Corizon execs, NYC officials questioned in Rikers Island probe

Friday, February 27, 2015, Vol. 39, No. 9

NEW YORK (AP) — New York City lawmakers have peppered city officials and company executives with questions about the quality of health care at Rikers Island jails.

Councilman Corey Johnson told executives of Corizon Health Inc. at an oversight hearing Tuesday that he doesn't have confidence in their leadership.

Brentwood-based Corizon has a $126.6 million contract to provide health services to inmates in the nation's second-largest jail system.

The Associated Press reported last year on more than a dozen inmate deaths since 2009 that raised questions about the timeliness and quality of care, and Johnson referred Tuesday to that report in his questioning.

Corizon Chief Medical Officer Calvin Johnson said officials are committed to providing high quality care.

The Corizon contract expires Dec. 31, and the city is reviewing possible alternatives.

A spokesman for Corizon, the nation's largest private provider of correctional health care which is responsible for 345,000 inmates in 27 states, said providing quality health care to a difficult population was a company priority.

"As an organization committed to continuous improvement, we look forward to speaking to the New York City Council," said Andrew Moyer.

The treatment of inmates at Rikers has come under increased scrutiny in the past year since the AP first revealed the deaths of Ballard and Jerome Murdough, another mentally ill inmate who died after he was locked alone in a jail cell that sweltered to more than 100 degrees because of a malfunctioning heating system.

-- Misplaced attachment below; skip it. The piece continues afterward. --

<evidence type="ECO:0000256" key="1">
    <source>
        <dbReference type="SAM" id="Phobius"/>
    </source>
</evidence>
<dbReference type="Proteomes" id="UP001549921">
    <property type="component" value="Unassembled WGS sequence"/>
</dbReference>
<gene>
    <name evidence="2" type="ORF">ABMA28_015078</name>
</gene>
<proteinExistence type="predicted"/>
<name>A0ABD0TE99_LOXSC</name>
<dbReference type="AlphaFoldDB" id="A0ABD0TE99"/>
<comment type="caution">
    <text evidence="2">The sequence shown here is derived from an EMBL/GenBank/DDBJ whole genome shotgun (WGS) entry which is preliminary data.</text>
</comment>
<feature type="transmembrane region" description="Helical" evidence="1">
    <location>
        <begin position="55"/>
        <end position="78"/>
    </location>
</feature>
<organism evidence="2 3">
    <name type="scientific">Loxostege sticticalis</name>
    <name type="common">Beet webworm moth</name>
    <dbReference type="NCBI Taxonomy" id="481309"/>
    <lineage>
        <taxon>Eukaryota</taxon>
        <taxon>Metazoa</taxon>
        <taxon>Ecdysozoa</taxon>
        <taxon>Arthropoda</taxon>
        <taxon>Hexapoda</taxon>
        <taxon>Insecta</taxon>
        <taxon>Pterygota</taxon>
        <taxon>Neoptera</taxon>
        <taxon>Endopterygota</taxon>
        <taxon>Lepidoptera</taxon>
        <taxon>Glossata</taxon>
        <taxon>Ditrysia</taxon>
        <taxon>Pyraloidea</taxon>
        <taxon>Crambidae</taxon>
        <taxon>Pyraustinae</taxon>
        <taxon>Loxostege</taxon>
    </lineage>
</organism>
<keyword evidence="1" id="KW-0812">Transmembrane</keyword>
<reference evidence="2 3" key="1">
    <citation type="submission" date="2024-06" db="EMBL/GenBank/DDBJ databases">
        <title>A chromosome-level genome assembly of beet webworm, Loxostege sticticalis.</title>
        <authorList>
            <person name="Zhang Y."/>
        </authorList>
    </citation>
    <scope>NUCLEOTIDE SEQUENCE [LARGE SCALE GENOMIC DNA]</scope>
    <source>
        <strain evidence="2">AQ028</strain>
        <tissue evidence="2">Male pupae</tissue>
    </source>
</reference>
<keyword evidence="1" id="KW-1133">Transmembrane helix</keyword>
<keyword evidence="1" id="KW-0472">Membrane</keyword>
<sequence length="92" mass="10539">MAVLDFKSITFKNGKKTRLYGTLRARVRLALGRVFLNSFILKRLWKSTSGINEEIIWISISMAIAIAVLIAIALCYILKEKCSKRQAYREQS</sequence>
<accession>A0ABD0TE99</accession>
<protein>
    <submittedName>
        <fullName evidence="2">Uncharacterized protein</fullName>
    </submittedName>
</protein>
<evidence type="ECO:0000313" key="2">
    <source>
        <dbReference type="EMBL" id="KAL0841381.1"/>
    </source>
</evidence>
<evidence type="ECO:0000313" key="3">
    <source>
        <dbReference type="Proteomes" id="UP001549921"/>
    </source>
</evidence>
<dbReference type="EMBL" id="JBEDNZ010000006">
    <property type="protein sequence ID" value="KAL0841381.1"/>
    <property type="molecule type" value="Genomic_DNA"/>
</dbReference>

An October report by the AP, based on hundreds of investigative documents, found that treatment, or lack of it, was cited as a factor in at least 15 deaths filed away as "medical" since 2009, including that of a 32-year-old man who died of a bacterial infection in his stomach and intestines after days of bloody stools. He received treatment only after fellow inmates staged a protest.

Officials have said Mayor Bill de Blasio is conducting a comprehensive review of the Corizon contract but hasn't yet made a decision about its future.

Inmate care is notoriously difficult to provide, experts say, in large part because incarcerated people come into custody with health problems such as addictions and hepatitis C at rates that far surpass levels seen in the community.

In New York, care is further complicated by how it is provided. While the city charter gives the Department of Correction control of the nearly 11,000 daily inmates, it also tasks the Department of Health and Mental Hygiene with providing inmate care.

Former jail health officials and advocates say tension between the two agencies, one focused on security and the other on health care, can be traced to the root of many jail problems, including deaths.

Spokesmen for the health and correction departments say officials are committed to improving inmate health care.